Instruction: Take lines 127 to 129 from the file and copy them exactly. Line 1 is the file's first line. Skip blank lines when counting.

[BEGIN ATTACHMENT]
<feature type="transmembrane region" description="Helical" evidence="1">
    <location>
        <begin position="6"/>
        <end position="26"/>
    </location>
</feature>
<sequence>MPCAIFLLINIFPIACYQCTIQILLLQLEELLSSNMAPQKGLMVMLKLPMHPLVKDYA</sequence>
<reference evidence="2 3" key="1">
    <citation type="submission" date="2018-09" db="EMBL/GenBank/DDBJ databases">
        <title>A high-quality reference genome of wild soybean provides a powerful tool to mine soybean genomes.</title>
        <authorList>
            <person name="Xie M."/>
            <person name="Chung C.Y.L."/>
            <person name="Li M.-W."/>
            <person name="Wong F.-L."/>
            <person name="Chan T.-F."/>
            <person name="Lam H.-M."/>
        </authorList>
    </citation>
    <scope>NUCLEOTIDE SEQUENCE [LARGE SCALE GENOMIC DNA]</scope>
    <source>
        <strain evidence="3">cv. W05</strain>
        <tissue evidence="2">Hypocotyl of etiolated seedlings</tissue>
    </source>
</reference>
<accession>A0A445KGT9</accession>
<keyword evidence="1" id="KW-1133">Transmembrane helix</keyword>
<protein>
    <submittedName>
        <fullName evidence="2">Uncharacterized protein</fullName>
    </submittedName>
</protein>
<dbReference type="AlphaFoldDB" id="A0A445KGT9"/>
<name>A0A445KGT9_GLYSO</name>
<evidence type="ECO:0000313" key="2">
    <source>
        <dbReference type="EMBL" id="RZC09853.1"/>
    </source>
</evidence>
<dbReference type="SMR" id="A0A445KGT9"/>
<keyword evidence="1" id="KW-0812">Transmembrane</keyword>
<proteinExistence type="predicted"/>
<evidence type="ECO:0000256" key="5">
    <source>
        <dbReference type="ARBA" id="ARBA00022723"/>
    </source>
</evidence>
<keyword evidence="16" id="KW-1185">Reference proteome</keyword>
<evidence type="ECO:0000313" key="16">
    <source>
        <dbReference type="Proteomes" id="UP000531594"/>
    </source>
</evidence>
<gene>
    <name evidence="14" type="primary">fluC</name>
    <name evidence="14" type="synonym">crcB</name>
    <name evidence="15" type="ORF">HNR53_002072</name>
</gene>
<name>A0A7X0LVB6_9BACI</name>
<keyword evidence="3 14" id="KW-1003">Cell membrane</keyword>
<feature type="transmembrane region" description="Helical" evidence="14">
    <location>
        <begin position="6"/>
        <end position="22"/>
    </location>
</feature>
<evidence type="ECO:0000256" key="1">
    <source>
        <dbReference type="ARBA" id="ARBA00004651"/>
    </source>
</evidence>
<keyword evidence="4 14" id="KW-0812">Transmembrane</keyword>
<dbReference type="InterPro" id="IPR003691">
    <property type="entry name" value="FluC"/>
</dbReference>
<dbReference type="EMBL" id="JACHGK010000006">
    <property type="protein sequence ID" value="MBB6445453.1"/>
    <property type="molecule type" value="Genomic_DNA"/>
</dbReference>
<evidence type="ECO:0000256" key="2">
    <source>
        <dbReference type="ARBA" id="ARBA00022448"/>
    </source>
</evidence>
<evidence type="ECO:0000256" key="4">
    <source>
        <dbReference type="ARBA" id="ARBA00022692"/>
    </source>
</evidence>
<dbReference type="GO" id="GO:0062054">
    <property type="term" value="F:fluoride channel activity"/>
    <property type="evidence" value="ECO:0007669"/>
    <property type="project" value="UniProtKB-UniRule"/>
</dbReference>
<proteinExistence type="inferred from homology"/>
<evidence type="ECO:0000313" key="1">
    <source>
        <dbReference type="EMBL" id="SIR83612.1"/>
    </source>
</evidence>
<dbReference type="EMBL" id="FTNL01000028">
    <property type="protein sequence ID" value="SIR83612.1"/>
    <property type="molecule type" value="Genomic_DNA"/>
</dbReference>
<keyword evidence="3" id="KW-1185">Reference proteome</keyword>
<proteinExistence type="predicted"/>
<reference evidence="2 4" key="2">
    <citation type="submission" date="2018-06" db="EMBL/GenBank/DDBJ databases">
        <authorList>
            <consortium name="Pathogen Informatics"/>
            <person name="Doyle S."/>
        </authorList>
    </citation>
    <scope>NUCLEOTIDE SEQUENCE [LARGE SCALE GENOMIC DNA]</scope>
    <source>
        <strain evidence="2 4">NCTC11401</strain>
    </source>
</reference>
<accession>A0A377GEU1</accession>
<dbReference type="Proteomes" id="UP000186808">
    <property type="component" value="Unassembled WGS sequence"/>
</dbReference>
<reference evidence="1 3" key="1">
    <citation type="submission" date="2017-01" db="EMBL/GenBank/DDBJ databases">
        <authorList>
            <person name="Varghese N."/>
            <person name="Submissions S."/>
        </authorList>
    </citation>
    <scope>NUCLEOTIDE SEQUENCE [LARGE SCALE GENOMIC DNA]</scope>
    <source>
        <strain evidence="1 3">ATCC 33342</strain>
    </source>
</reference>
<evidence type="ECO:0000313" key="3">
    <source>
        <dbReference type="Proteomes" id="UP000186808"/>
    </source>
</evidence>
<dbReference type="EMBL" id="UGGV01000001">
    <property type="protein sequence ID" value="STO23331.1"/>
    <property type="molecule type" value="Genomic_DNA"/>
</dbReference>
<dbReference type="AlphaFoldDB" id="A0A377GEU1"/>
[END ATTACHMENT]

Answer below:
            <person name="Submissions S."/>
        </authorList>
    </citation>